9. As a last resort it is ok to guess. Try to eliminate any possible answers and then make sure you choose one of the remaining answers for each question. This is where time management as explained above is important. You should not have any blanks for answers after completing the test.
10. Pick a strategy for the reading section. There are three options below and pick the one that best fits your strengths and then use that strategy consistently.
• Skim the passage first and then answer the questions.
• Skip straight to the questions and go back to the reading passage to find the answers.
• Read the passage in full and then answer the questions for that passage.
11. Memorize the math formulas as well as make sure you brush up on your multiplication and division tables. The formulas include the areas and volumes as special rules for right triangles. Memorizing the formulas will save you important time on both math sections.
12. Strategies for the Writing Test.
• Memorize rules such as when to use commas, colons, and semicolons.
• If two or more answers are grammatically correct, then choose the most concise answer.
I hope these tips will help you successfully prepare and ace your SAT exam.
The Titanic Museum Branson has over $4.5 million of original Titanic artifacts and is well worth the entrance fee. The museum includes a $1 million replica of the original grand stairs, the memorial wall, as well as the survivors’ wall of stories.
Visitors have an opportunity to touch a “glacier” as well as put their hand in water that is similar in temperature to the 28-degree water from the North Atlantic that April day in 1912.
Also, an exhibit allows you to experience the tilt of the ship as the water filled it just before it sunk. See how you well you can stand where the floor is on a 45-degree angle. In addition, participants have an opportunity can walk the 3rd class hallways and see what a typical room looked like on the Titanic.
Spanning the 882 feet, the Titanic’s width exceeds the heights of the St Louis Arch, the Golden State Bridge, and the Washington Monument.
Thought many have studied the Titanic, how much do you know about the Titanic and the persons on that ill-fated ship?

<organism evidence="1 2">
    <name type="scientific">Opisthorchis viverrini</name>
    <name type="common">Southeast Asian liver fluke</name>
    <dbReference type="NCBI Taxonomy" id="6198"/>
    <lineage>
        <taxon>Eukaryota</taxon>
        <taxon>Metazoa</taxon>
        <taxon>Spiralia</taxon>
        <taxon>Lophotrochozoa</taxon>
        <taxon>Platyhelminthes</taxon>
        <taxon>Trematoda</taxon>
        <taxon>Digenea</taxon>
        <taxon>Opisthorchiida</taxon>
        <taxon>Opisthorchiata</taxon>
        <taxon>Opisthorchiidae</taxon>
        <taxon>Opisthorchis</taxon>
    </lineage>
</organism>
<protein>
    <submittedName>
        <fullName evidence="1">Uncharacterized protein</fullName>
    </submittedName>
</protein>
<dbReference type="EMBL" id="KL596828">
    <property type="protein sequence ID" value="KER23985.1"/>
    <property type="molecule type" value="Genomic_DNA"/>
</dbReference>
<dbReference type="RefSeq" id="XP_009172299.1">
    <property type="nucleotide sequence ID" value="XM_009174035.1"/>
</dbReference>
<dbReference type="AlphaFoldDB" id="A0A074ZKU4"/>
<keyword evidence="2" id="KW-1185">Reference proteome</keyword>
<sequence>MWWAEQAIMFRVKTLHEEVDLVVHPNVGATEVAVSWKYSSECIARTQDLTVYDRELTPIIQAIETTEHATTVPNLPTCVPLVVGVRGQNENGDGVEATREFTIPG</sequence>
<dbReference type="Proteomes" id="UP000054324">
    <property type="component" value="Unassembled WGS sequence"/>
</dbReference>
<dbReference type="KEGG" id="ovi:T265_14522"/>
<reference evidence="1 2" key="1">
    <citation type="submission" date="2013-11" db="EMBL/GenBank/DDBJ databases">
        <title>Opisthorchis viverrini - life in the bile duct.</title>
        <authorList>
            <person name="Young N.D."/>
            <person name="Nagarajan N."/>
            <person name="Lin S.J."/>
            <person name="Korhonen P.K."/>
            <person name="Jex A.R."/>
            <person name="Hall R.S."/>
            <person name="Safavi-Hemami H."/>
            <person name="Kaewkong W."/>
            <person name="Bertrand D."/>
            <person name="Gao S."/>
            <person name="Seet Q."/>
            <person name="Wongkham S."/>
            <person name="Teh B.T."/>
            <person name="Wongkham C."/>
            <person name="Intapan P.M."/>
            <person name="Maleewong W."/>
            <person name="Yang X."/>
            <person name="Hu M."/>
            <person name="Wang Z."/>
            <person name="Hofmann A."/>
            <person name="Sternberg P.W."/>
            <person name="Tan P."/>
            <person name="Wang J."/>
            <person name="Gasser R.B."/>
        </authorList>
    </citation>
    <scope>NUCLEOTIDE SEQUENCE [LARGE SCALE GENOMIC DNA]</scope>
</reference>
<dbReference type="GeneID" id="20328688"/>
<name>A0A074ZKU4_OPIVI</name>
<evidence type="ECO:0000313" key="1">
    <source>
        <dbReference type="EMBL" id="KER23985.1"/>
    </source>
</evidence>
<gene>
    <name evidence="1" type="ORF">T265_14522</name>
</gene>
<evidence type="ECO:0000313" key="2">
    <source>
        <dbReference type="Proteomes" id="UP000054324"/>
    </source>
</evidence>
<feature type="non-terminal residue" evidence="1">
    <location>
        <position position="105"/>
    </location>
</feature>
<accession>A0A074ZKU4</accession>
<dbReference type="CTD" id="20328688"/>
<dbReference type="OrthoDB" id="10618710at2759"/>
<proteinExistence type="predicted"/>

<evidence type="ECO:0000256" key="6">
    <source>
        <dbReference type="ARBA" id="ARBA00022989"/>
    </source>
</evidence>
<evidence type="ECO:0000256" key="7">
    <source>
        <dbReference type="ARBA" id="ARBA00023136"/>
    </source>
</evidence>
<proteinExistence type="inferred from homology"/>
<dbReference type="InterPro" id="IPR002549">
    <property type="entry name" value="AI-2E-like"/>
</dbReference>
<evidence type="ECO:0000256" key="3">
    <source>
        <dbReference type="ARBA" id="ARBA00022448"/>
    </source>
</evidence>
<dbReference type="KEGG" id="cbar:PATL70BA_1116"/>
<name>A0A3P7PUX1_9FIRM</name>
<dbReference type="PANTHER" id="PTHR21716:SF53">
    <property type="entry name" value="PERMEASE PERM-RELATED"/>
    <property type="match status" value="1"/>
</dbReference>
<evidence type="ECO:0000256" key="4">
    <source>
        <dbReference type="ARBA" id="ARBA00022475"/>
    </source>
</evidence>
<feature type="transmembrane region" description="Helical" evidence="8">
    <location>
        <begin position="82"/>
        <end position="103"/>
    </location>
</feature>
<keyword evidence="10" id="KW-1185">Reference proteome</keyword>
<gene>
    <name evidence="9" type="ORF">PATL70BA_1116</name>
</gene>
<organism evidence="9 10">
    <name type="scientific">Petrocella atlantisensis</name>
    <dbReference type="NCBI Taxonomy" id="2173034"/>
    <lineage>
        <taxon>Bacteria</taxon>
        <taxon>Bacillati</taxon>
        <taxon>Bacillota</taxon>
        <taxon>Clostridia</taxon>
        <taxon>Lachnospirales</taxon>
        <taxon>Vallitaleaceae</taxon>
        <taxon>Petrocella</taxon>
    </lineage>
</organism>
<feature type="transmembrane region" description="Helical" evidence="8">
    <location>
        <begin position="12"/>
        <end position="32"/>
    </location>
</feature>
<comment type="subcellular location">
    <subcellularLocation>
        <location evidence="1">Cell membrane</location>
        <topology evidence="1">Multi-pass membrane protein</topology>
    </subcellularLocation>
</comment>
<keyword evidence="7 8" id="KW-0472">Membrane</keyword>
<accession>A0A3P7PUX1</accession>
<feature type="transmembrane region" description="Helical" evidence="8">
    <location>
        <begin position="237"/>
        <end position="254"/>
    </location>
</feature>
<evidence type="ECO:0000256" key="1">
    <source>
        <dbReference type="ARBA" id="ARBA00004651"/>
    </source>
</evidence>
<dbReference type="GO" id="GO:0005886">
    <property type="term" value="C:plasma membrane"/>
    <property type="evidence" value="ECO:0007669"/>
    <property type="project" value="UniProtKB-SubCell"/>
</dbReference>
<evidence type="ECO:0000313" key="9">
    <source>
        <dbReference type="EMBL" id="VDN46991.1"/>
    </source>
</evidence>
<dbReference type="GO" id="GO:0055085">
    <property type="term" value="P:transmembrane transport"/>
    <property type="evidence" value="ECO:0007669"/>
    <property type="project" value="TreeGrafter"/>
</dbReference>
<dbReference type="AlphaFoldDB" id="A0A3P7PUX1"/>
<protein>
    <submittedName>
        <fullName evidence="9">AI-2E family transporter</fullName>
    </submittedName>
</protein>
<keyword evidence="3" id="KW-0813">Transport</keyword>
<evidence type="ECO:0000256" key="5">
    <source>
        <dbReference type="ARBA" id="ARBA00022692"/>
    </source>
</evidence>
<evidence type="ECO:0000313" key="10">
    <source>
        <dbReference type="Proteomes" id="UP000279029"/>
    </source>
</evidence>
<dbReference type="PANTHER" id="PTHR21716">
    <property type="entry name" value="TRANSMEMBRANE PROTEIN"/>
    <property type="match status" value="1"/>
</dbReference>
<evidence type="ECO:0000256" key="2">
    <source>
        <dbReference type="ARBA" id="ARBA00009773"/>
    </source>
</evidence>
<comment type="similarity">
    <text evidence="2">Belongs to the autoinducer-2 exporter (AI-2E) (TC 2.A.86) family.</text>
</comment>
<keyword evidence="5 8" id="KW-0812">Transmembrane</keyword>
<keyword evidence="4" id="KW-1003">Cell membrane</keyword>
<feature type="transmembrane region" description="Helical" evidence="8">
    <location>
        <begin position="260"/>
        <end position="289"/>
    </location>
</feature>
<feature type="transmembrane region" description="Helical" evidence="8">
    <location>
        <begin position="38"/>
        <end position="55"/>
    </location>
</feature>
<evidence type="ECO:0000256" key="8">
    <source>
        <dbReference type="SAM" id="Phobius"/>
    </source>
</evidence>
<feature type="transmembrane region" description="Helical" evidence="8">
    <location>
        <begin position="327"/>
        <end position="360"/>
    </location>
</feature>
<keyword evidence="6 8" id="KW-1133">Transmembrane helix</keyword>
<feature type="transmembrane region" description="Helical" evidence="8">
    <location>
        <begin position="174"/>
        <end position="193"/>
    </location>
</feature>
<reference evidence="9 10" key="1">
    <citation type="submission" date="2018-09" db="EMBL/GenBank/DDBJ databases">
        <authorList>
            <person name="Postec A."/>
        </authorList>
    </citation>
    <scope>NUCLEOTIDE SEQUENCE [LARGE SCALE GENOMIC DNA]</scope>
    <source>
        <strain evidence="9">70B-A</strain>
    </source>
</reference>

1. Where was the Titanic built?
a) London b) Belfast c) New York
2. How many dogs were aboard Titanic?
a) 20 b) 10 c) None
3. What other animals were aboard Titanic?
a) Cats b) Snakes c) Roosters
4. What next port of call for the Titanic after it left Southampton on April 10, 1912?
a) Cherbourg, France b) Queenstown, Ireland c) New York
Each guest receives a boarding pass which also includes the biography of a passenger on that Titanic. Four stories are detailed below.
Mary Dunbar Hewlett
• 2nd class section Age:56
• Destination: Rapid City, S.D. to visit her son
• Was rescued by the Carpathia
• 1st class section Age: 13 • Residence: Philadelphia, PA • Her parents owned a Renault which was the only vehicle on the ship. • Had a dog, Airedale, with her but he had to be left on the ship. • Her younger brother cried and wondered if they would see their dog again.
- 3rd class section Age: 39
- Destination Galesburg, IL where he ran a boarding house for railroad workers.
- Traveled with his 4 year old daughter, Manca and brother-in-law Johann Markun.
- Frank and Manca were rescued but Johann died in the doomed ship.
- Frank prayed that little Manca wouldn’t be taken from him.
Master Frankie Goldsmith
- 3rd class section Age: 9
- Residence: Strood, England
- His father was looking to find a job in Detroit, Michigan.
- His father’s last words to him were “So long, Frankie. I’ll see you later.”
- Frankie and his mother were rescued but his father died in the sinking ship.
Even though all four of these Titanic passengers survived the sinking of the ship, they each lost something from that ill fated journey. It could have been a family member or even a family animal. Also, it could be the horror of watching so many people and friends freeze to death in the North Atlantic that April day in 1912. Answers (b), (b), (c), (b)
Talking Rocks Cavern in Branson, MO